For example, if you own several expensive automobiles and have a history of reckless driving, you will likely pay more for an auto policy than someone with a single mid-range sedan and a perfect driving record.

However, different insurers may charge different premiums for similar policies. So finding the price that is right for you requires some legwork.

Policy Limit

The policy limit is the maximum amount an insurer will pay under a policy for a covered loss.

Maximums may be set per period (e.g., annual or policy term), per loss or injury, or over the life of the policy, also known as the lifetime maximum.

Typically, higher limits carry higher premiums. For a general life insurance policy, the maximum amount the insurer will pay is referred to as the face value, which is the amount paid to a beneficiary upon the death of the insured.

Deductible

The deductible is a specific amount the policy-holder must pay out-of-pocket before the insurer pays a claim.

Deductibles serve as deterrents to large volumes of small and insignificant claims.

Deductibles can apply per-policy or per-claim depending on the insurer and the type of policy.

Policies with very high deductibles are typically less expensive because the high out-of-pocket expense generally results in fewer small claims.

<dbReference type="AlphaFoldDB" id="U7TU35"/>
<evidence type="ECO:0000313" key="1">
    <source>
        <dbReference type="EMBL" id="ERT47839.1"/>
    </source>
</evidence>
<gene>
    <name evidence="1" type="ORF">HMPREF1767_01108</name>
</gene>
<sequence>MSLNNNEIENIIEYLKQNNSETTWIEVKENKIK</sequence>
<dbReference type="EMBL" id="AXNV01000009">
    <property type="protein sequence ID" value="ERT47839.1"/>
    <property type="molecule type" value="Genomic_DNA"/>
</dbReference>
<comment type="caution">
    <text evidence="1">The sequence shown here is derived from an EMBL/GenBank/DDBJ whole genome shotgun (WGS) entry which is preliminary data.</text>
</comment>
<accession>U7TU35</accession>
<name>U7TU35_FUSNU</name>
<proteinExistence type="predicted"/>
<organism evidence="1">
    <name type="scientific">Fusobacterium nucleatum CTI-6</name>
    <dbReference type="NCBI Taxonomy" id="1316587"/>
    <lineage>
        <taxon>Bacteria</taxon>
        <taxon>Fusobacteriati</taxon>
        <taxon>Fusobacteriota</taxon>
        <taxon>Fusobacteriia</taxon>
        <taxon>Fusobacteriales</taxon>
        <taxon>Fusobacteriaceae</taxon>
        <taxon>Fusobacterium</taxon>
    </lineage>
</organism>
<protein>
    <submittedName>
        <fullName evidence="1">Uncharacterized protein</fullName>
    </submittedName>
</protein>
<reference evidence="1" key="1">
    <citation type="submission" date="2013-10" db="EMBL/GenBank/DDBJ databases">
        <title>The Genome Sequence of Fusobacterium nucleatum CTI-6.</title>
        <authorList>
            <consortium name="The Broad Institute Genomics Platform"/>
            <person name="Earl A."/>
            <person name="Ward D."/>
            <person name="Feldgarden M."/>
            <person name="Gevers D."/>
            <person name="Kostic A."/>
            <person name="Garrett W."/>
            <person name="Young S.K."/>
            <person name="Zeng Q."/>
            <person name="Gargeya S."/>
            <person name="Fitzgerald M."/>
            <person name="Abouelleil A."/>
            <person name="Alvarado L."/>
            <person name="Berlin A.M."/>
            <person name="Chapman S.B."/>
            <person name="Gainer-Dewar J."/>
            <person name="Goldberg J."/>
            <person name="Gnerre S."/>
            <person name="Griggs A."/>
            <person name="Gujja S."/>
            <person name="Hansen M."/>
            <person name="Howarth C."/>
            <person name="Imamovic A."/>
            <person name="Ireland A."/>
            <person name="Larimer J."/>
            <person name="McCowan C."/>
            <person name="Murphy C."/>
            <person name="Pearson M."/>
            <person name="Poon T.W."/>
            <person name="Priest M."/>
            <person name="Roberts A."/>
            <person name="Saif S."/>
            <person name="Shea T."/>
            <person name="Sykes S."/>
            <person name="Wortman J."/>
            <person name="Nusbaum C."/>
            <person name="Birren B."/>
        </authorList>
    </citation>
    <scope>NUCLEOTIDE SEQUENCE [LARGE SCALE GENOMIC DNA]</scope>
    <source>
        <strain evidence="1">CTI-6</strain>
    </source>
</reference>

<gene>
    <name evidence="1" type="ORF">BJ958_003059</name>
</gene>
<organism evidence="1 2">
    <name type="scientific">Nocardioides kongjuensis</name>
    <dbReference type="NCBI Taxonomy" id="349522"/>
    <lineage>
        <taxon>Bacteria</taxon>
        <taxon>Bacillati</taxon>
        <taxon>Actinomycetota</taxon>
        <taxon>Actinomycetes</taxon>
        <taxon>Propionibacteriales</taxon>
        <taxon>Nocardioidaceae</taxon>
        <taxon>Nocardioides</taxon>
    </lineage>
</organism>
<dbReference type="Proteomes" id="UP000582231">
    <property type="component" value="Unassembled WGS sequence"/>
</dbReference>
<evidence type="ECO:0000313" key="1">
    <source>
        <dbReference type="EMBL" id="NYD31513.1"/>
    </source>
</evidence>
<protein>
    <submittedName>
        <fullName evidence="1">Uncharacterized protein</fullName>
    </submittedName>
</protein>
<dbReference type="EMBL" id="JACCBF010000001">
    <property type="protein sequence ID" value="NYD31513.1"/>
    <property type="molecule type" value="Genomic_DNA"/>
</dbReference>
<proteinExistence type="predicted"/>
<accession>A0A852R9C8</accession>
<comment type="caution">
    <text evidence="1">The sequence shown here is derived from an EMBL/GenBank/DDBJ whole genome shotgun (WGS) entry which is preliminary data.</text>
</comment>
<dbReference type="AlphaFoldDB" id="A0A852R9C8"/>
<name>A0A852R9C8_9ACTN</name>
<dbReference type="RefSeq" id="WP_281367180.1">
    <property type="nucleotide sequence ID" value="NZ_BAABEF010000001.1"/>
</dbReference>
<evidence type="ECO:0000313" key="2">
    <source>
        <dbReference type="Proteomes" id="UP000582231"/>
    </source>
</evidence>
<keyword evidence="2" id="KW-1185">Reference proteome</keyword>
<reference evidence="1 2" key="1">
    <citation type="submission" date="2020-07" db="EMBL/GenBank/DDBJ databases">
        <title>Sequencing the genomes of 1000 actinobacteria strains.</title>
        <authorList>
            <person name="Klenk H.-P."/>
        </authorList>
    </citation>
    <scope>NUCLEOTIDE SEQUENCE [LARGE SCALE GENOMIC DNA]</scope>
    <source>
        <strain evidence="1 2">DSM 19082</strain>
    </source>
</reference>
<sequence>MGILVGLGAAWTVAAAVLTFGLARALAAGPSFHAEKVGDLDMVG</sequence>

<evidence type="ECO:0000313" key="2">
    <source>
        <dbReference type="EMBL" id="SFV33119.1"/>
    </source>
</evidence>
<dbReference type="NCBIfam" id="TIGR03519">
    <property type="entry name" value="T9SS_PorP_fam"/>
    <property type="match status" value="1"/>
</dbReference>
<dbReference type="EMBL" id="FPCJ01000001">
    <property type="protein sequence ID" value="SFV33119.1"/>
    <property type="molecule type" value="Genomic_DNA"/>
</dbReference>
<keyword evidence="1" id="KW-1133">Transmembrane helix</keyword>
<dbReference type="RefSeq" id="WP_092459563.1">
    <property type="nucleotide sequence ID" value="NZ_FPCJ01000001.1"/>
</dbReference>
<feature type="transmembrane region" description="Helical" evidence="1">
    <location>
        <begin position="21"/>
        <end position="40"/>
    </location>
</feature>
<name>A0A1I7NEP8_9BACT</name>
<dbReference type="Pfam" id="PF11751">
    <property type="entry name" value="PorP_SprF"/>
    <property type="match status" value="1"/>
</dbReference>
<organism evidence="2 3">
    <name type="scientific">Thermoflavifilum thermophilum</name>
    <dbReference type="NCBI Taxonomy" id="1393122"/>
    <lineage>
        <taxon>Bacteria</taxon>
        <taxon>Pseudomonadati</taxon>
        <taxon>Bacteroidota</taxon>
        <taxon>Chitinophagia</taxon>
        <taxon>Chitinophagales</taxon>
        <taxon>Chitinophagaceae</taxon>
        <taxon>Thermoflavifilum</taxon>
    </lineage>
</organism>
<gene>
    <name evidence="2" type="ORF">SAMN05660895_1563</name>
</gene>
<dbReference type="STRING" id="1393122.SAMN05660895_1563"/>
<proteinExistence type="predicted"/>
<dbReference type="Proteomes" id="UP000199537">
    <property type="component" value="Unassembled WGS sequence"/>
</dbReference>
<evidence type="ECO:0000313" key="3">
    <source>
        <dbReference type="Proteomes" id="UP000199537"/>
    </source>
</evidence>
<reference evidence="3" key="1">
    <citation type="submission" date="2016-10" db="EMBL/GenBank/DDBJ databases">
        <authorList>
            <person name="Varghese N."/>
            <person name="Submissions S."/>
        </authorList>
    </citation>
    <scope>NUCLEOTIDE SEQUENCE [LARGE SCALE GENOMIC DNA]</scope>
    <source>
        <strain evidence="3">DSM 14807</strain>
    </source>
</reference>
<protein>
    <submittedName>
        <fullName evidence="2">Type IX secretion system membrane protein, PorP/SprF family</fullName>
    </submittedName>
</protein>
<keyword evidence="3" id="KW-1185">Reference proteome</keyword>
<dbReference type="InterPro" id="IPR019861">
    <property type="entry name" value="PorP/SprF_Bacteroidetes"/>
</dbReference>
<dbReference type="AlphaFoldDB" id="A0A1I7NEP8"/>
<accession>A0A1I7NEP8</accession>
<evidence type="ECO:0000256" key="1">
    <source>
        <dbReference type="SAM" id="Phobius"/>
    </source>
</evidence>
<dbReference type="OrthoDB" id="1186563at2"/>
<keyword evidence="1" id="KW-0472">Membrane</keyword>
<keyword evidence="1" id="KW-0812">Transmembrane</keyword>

Special Considerations

With regard to health insurance, people who have chronic health issues or need regular medical attention should look for policies with lower deductibles.

Though the annual premium is higher than a comparable policy with a higher deductible, less expensive access to medical care throughout the year may be worth the trade-off.

what is insurance

What Is an Insurance Premium?

An insurance premium is the amount of money an individual or business pays for an insurance policy.

Insurance premiums are paid for policies that cover healthcare, auto, home, and life insurance.

Once earned, the premium is income for the insurance company. It also represents a liability, as the insurer must provide coverage for claims being made against the policy.

Failure to pay the premium on the individual or the business may result in the cancellation of the policy.

KEY TAKEAWAYS

  • An insurance premium is the amount of money an individual or business must pay for an insurance policy.
  • Insurance premiums are paid for policies that cover healthcare, auto, home, and life insurance.
  • Failure to pay the premium on the part of the individual or the business may result in the cancellation of the policy and a loss of coverage.
  • Some premiums are paid quarterly, monthly, or semi-annually depending on the policy.
  • Shopping around for insurance may help you find affordable premiums.